• Southern Nevada’s homeless youth between the ages of 15 and 18 earned about $3,600 to $4,800 less annually than the average local youth. For homeless youth between the ages of 19 and 24, that range climbs to between $13,400 and $14,800.
  • Without the economic contributions of homeless youth and the impact those wages make on the local economy in the form of taxes, spending, etc., the researchers estimate Nevada has suffered an economic loss ranging from $23.5 million to $35.8 million. “These cost estimates are based on the number of youth year to year so if numbers of homeless youth go down, the loss to Southern Nevada also goes down,” Cook-Craig said. “The picture is this: There is an incredible cost for our youth, for our community because we are just not preparing and we are not responding to the needs homeless youth have.”


The Research in Brief papers developed by UNLV researchers call for Nevada policymakers to address the issue through five new initiatives.

The researchers suggest better tracking of homeless youth once they enter the help pipeline; more resources and improved communication between state agencies; communication between the state and its regional peers dealing with youth homelessness; programs to improve access to jobs; and campaigns to increase awareness among policymakers of laws that affect homeless youth.

Cook-Craig pointed out that policies such as curfew regulations for all youth might be well-intentioned but can harm unsheltered homeless youth, who are at risk of legal repercussions for simply being in the wrong place at the wrong time.

“There are a lot of policies out there that homeless youth intersect with, but they’re not written for homeless youth. They’re not about or for homeless youth, but it just so happens they may impact positively or negatively a young adult who is homeless,” Cook-Craig said.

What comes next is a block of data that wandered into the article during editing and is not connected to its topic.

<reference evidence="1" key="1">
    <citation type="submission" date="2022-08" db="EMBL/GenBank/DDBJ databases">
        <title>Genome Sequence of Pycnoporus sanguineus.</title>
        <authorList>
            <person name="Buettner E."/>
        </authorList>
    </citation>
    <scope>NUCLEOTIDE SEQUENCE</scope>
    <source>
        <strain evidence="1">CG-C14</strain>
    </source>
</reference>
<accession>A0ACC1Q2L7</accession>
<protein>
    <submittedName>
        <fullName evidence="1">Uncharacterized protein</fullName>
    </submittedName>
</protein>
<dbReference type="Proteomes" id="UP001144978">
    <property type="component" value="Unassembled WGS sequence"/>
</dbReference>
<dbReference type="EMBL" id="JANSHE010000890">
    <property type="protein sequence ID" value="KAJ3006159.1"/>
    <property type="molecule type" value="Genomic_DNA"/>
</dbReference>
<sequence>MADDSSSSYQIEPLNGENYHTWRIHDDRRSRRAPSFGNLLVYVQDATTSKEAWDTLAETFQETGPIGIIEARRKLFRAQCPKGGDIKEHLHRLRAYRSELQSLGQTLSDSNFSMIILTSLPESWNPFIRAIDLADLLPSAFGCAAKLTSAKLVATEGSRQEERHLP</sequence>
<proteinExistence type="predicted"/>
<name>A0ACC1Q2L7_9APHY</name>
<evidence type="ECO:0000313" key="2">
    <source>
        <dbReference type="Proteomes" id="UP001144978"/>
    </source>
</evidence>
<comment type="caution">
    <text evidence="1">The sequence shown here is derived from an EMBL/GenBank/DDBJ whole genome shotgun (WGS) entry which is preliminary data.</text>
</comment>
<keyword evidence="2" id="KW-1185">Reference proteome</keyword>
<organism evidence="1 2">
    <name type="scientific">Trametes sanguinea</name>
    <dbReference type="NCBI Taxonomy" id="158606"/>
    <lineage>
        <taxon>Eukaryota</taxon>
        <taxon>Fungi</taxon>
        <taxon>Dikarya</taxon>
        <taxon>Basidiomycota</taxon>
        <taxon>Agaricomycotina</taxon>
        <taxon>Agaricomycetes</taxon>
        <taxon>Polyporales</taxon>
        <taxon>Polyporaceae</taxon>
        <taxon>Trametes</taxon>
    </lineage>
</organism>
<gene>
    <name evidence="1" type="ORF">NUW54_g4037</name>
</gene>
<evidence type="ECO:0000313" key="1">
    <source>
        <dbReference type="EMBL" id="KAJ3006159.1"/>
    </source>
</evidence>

About the Researchers

The annual summit was the result of an ongoing partnership between the College of Urban Affairs, Nevada Partnership for Homeless Youth, Las Vegas Sands Corp., and the Las Vegas Review-Journal.

The team answered the questions in three separate Research in Brief papers:

  • One of the papers examined how laws regarding truancy, health care, the juvenile justice system, education, and other areas affect homeless youth. The authors are faculty members Kathleen Bergquist (UNLV social work), Patricia Cook-Craig (School of Public Policy and Leadership), William Sousa (department of criminal justice); Nevada Partnership for Homeless Youth Executive Director Arash Ghafoori, Hannah Nelson, a UNLV social work graduate student, and Melissa Jacobowitz, a graduate of the public administration program from the School of Public Policy and Leadership.
  • The second paper compares demographics, housing availability, wage information, and youth services across the major U.S. cities with the highest and lowest rates of youth homelessness. The authors are: Cook-Craig, Carlton Craig (School of Social Work), Ghafoori and Jacobowitz, and local high school student volunteer Katie Lim.
  • The final paper looks at the income gap between Southern Nevada’s homeless youth and other non-homeless youth. The paper examines the losses to the state in terms of tax revenue and jobs when homeless youth face employment and financial disadvantages. The faculty authors are Jaewon Lim (School of Public Policy and Leadership), Cook-Craig; Ghafoori and Jacobowitz, and Saba Manesh, a UNLV engineering student.